Friday, March 19, 2010

Government and Politics Lecture Series

The Social Sciences Division of the Martin Luther King, Jr. Memorial Library will feature presentations from scholars in the Washington, D.C. Metropolitan area, as part of its Government and Politics Lecture series,thoughout 2010. The scholars will discuss their recent books, on a wide range of subjects.

On April 27, 2010, the Library will host Dr. Lee Ann Fuji, who will discuss her recent book,  Killing Neigbors: Webs of Violence in Rwanda

On May 13th the Library will host a presentation by Dr. John Kenneth White, Barack Obama's America: How New Conceptions of Race, Family, and Religion Ended the Reagan Era.  These lectures will contribute to an engaging learning experience for all who attend.

April 27, 2010 6:30pm Dr. Lee Ann Fuji Killing Neighbors: Webs of Violence in Rwanda

In a transformative revisiting of the motives behind and specific contexts surrounding the Rwandan genocide, Lee Ann Fujii focuses on individual actions rather than sweeping categories. Fujii argues that ethnic hatred and fear do not satisfactorily explain the mobilization of Rwandans one against another.

Fujii's extensive interviews in Rwandan prisons and two rural communities form the basis for her claim that mass participation in the genocide was not the result of ethnic antagonisms. Rather, the social context of action was critical. Strong group dynamics and established local ties shaped patterns of recruitment for and participation in the genocide. This web of social interactions bound people to power holders and killing groups. People joined and continued to participate in the genocide over time, Fujii shows, because killing in large groups conferred identity on those who acted destructively. The perpetrators of the genocide produced new groups centered on destroying prior bonds by killing kith and kin.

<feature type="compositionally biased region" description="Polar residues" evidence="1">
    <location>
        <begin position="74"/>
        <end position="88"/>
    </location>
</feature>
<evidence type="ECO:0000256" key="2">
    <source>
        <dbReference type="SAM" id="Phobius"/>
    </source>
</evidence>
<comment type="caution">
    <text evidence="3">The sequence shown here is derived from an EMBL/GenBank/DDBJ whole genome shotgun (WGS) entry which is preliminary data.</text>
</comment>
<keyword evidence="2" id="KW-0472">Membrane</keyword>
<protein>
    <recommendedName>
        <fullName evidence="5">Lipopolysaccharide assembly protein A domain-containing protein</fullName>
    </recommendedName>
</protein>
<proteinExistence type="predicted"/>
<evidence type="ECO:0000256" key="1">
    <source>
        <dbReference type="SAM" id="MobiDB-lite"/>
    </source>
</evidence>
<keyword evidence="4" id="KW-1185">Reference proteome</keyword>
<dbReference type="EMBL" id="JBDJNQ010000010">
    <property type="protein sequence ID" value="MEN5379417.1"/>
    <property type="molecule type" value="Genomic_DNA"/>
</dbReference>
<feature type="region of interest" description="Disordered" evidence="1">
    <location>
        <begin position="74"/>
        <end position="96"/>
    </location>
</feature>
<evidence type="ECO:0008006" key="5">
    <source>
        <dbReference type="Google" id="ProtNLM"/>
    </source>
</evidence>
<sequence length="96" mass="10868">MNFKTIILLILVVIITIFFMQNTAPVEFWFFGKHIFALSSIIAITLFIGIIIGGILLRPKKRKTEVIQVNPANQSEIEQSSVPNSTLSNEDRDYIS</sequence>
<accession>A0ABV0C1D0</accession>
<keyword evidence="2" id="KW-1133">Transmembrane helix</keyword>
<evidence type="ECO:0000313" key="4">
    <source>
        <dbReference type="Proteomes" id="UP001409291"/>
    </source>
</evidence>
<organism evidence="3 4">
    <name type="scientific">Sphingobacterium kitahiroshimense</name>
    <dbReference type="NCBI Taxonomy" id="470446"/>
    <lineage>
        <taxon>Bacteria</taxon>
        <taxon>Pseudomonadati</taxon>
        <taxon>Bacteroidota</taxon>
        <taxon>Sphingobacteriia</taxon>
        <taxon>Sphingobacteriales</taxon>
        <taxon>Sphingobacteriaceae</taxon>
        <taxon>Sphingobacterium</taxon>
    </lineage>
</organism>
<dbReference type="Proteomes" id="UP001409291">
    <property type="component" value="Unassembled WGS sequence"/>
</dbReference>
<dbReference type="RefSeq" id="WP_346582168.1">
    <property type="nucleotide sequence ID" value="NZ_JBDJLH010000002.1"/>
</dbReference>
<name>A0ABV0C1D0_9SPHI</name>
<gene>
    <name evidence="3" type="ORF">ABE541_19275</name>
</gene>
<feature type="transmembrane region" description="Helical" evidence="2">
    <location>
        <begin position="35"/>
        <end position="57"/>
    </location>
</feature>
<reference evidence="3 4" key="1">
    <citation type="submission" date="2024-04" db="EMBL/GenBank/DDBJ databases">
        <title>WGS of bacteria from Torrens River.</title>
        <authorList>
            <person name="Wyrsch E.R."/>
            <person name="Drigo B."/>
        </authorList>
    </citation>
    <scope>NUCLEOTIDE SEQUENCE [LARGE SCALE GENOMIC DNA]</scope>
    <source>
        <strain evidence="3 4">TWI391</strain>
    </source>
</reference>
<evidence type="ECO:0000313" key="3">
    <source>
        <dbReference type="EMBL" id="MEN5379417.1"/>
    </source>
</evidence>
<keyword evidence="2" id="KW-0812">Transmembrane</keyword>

May 15, 2010 1-3pm Dr. John Kenneth White Barack Obama's America: How New Conceptions of Race, Family, and Religion Ended the Reagan Era

Research and reflections on the American demographic shift that led to the election of President Barack Obama. The election of Barack Obama to the presidency marks a conclusive end to the Reagan era, writes John Kenneth White in Barack Obama's America. Reagan symbolized a 1950s and 1960s America, largely white and suburban, with married couples and kids at home, who attended church more often than not.

Obama's election marks a new era, the author writes. Whites will be a minority by 2042. Obama's inauguration was a defining moment in the political destiny of this country, based largely on demographic shifts, as described in Barack Obama's America.

These lectures will be in the Auditorium of the Martin Luther King, Jr. Memorial Library at 901 G Street NW. The lectures are free and open to the public.

Wednesday, March 17, 2010

Book Talk: "Struggle for Democracy in the Middle East"

As part of the Government and Politics Lecture Series, the Social Sciences Division is pleased to announce that Dr. Nathan Brown will discuss his recent book Struggle for Democracy in the Middle East. Please join us, on April 12, 2010 at 6:30pm, as Dr. Brown, professor of Political Science and International Affairs and Director of the Institute for Middle East Studies at The George Washington University discusses the prospects for democracy, in the Middle East. This book examines this issue in light of the region's sectarianism, culture, religion, security and the promotion of democracy. The book focuses on the challenges of activists, political parties and others working at democratization in the Middle East.

The lecture will occur on April 12, 2010 at 6:30 p.m. at the Martin Luther King, Jr. Memorial Library 901 G St. N.W. Washington, D.C. Auditorium A-5 (A-Level)